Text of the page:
So the drink which I owe my lovely hubby , great family and kind work colleagues for all their support is getting closer to being bought from the profits of my own company, what a lovely thought!

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The Handmade Market Place by Kari Chapin

Grow your Handmade Business by Kari Chapin

Starting an Etsy business for Dummies by Kate Gatski and Kate Shoup

Blogging for Creatives by Robin Houghton

Online Marketing by Hilary Pullen

Make it Happen: the Princes Trust guide to starting your own business.

Post 26: A Success for the New Year

Post 25: Drop It

Hand Manipulated Stitches
It has taken me a long time to try hand manipulating stitches. I have spent so many frustrating hours at the machine trying to get the stitches to stay in the needles that the thought of letting the drop off deliberately, as you have to for ribbing without a ribber, struck fear into my heart.

Then I got a commission from a friend for a sleeping bag for a new baby. She wanted one of these and I got to wondering if it could be done on a machine.

Confort

 

In this case my friend had seen a picture online and asked if I could make one. Thanks to the wonder of Ravelry I managed to track down the original pattern (Confort in French of course, nothing’s every simple) and the translation which appeared in the comments, I love that site.
So I unpacked my Zippy 90, a machine which I haven’t used much because it’s so basic, no ribber, no patterning devices. I have been working through a course on Craftsy about Machine Knitting the tutor being Susan Guagliumi. She uses a model which is the next one up from mine. That made me look again at my basic machine. I found some lovely wool in John Lewis and I made a swatch. I then sat down with the swatch to see if I could translate the pattern.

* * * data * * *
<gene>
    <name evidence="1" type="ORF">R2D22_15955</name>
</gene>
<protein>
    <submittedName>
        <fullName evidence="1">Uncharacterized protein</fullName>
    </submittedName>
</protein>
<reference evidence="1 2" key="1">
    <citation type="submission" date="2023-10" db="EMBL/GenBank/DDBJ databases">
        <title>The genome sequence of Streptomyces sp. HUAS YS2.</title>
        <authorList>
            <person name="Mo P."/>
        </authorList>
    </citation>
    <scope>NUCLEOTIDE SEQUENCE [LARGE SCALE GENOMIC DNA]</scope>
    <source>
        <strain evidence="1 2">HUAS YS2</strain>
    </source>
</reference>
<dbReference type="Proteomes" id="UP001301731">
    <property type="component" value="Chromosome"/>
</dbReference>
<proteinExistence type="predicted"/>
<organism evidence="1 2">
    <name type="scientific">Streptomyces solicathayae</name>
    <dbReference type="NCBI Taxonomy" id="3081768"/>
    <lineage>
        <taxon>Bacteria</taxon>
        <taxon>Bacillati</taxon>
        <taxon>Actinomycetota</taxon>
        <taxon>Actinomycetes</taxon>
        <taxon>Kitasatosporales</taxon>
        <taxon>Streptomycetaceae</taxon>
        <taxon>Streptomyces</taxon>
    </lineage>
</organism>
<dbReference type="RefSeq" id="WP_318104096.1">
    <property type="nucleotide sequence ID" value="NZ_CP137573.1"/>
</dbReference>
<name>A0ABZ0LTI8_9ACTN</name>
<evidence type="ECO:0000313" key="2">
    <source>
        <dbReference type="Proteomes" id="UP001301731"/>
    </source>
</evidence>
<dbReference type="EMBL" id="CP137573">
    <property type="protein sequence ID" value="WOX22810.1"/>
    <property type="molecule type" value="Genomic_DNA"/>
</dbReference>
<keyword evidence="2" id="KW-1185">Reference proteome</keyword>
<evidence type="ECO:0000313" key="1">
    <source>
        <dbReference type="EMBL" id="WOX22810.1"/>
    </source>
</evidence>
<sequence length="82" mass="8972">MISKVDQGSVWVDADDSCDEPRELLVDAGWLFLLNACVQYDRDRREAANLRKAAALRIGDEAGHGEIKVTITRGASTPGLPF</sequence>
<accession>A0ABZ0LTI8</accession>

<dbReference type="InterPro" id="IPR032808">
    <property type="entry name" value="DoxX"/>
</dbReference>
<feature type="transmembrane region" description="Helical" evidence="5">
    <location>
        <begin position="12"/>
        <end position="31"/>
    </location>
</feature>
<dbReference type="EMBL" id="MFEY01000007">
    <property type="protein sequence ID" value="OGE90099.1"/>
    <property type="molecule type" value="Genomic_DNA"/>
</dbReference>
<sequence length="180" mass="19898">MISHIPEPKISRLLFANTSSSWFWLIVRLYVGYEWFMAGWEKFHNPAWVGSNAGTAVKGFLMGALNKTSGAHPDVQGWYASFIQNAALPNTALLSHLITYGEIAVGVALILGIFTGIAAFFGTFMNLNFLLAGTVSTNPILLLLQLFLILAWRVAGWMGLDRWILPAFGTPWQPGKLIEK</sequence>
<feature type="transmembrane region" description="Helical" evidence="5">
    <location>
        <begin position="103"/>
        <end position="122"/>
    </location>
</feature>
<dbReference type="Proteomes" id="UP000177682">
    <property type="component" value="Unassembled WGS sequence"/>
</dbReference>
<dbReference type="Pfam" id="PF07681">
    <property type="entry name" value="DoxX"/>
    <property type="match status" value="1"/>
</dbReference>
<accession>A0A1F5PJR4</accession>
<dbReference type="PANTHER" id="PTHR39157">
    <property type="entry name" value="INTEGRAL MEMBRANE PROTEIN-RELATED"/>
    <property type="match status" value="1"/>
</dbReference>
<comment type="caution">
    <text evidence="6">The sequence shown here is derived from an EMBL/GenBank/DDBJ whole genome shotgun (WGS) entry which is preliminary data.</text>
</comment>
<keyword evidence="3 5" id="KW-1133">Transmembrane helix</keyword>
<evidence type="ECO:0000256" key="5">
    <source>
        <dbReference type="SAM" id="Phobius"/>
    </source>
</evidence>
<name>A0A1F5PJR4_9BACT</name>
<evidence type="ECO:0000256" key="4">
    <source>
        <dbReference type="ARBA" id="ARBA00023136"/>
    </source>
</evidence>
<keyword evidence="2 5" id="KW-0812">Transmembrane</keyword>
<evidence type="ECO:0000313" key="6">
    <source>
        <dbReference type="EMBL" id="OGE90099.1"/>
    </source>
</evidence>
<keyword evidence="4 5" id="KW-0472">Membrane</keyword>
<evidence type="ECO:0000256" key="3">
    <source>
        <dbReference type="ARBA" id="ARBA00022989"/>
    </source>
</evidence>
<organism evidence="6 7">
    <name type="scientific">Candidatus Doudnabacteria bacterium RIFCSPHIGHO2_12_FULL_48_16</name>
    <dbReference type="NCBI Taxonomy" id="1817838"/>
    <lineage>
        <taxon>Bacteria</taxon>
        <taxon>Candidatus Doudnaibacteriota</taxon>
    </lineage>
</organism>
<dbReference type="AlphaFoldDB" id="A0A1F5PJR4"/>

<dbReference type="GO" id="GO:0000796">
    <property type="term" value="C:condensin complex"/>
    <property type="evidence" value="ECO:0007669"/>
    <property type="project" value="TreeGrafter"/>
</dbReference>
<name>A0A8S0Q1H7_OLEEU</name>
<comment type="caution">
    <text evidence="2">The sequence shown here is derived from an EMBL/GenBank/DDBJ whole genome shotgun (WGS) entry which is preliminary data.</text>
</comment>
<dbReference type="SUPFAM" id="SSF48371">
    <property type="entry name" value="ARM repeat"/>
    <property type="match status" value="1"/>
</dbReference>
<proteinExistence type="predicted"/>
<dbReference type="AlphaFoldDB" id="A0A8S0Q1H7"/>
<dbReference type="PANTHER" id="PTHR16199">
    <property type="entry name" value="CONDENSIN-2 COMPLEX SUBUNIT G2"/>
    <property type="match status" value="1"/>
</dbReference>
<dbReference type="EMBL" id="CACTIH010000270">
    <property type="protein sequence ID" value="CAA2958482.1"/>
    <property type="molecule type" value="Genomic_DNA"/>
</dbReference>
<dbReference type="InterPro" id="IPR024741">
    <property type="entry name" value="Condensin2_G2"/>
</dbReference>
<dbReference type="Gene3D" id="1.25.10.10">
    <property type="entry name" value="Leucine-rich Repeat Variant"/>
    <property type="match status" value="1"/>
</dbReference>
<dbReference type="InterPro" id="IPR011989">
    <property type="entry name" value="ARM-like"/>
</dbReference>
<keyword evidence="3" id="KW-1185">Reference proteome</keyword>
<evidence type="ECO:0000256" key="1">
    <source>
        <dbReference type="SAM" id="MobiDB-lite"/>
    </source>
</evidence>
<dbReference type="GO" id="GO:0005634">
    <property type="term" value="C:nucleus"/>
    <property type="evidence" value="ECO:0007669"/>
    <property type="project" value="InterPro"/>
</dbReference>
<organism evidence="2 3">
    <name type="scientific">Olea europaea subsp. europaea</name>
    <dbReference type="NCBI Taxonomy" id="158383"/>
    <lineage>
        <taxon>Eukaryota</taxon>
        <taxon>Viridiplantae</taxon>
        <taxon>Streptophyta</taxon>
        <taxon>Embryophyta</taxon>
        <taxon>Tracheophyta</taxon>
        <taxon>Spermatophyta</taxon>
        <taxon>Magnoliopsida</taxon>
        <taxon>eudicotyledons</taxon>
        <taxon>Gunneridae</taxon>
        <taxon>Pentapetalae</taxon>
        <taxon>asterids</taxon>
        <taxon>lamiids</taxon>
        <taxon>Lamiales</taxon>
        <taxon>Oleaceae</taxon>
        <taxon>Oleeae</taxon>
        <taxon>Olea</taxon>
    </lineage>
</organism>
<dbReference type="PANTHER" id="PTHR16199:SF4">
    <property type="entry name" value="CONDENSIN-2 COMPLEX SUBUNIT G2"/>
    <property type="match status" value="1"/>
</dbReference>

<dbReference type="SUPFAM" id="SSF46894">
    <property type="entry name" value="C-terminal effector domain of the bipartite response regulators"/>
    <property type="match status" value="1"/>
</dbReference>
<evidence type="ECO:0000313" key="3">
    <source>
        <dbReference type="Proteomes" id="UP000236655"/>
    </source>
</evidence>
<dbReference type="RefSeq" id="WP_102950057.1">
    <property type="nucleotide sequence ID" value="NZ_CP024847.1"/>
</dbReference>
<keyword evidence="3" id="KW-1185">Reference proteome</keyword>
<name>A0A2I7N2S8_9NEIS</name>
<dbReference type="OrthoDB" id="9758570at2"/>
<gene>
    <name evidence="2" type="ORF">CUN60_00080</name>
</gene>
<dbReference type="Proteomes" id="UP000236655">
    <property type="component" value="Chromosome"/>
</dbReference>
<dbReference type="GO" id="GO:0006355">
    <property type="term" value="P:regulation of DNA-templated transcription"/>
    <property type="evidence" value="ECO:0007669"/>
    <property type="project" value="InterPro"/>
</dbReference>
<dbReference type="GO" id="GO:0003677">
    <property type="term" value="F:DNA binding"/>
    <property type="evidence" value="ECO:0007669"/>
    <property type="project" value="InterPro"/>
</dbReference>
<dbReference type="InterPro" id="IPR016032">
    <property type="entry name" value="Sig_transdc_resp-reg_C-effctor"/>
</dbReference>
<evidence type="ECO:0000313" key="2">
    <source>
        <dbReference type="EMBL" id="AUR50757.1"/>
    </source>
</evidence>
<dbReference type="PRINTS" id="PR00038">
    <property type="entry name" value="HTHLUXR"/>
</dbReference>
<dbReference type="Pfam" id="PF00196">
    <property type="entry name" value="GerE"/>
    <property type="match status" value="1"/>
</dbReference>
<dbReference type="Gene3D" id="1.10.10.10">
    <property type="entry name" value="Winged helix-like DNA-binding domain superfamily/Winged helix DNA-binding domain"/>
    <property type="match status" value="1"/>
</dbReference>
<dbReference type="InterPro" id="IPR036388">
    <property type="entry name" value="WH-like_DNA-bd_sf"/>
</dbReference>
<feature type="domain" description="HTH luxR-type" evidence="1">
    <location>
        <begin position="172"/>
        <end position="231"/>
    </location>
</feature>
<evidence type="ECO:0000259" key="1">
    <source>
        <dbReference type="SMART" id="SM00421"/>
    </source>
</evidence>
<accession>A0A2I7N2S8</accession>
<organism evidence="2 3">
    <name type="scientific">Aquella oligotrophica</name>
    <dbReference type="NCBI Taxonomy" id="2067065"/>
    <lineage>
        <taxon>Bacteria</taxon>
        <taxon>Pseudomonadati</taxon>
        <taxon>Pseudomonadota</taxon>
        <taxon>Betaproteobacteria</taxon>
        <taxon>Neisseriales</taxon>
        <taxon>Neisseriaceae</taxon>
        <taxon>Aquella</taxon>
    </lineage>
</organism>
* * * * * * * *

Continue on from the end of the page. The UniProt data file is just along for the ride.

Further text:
The pattern called for cables. I must admit I find cables confusing at the best of times, with clear instructions and the option of turning the work around to see what’s going on on the other side. On a machine you don’t have that option. So I went back to the books. I borrowed Janet Nabney’s method of notation for cables and adapted it for my own design.

And look!

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I got my tension wrong and it came up a bit big but beautiful. I am going to assume that the little lady will grow into it and leave it as it is.

Sometimes I love this hobby, it gives so many opportunities to succeed. I say this from the vantage point of mount smug of course. When I am next in the abyss of dropped stitches, unexpected snags from the tension mast, and the misery of forgetting to put the yarn back in the feeder and dropping the whole lot on your feet, weights and all, I will be saying something very different.

I am planning a shop revamp in the next month or two. I’ll let you know when the plans get close to fruition.

Post 25: Drop It